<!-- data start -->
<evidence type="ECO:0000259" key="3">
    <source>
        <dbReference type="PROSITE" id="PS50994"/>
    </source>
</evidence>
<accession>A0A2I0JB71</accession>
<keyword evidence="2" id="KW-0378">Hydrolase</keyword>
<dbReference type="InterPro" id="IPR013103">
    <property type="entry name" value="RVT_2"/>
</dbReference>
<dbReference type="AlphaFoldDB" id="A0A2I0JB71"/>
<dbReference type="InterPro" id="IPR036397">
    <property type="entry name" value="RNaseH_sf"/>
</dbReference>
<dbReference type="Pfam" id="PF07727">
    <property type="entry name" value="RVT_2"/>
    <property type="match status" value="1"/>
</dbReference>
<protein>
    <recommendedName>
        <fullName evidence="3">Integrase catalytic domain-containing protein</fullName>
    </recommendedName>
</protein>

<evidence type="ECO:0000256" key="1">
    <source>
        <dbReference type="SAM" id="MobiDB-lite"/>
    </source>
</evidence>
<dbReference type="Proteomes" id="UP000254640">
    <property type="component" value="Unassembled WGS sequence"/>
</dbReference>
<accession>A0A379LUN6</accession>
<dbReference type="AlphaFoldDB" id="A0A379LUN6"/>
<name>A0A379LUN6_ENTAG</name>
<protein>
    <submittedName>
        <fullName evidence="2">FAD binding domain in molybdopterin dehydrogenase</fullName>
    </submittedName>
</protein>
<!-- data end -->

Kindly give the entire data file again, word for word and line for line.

<evidence type="ECO:0000259" key="3">
    <source>
        <dbReference type="PROSITE" id="PS50994"/>
    </source>
</evidence>
<accession>A0A2I0JB71</accession>
<keyword evidence="2" id="KW-0378">Hydrolase</keyword>
<dbReference type="InterPro" id="IPR013103">
    <property type="entry name" value="RVT_2"/>
</dbReference>
<dbReference type="AlphaFoldDB" id="A0A2I0JB71"/>
<dbReference type="InterPro" id="IPR036397">
    <property type="entry name" value="RNaseH_sf"/>
</dbReference>
<dbReference type="Pfam" id="PF07727">
    <property type="entry name" value="RVT_2"/>
    <property type="match status" value="1"/>
</dbReference>
<protein>
    <recommendedName>
        <fullName evidence="3">Integrase catalytic domain-containing protein</fullName>
    </recommendedName>
</protein>

<evidence type="ECO:0000256" key="1">
    <source>
        <dbReference type="SAM" id="MobiDB-lite"/>
    </source>
</evidence>
<dbReference type="Proteomes" id="UP000254640">
    <property type="component" value="Unassembled WGS sequence"/>
</dbReference>
<accession>A0A379LUN6</accession>
<dbReference type="AlphaFoldDB" id="A0A379LUN6"/>
<name>A0A379LUN6_ENTAG</name>
<protein>
    <submittedName>
        <fullName evidence="2">FAD binding domain in molybdopterin dehydrogenase</fullName>
    </submittedName>
</protein>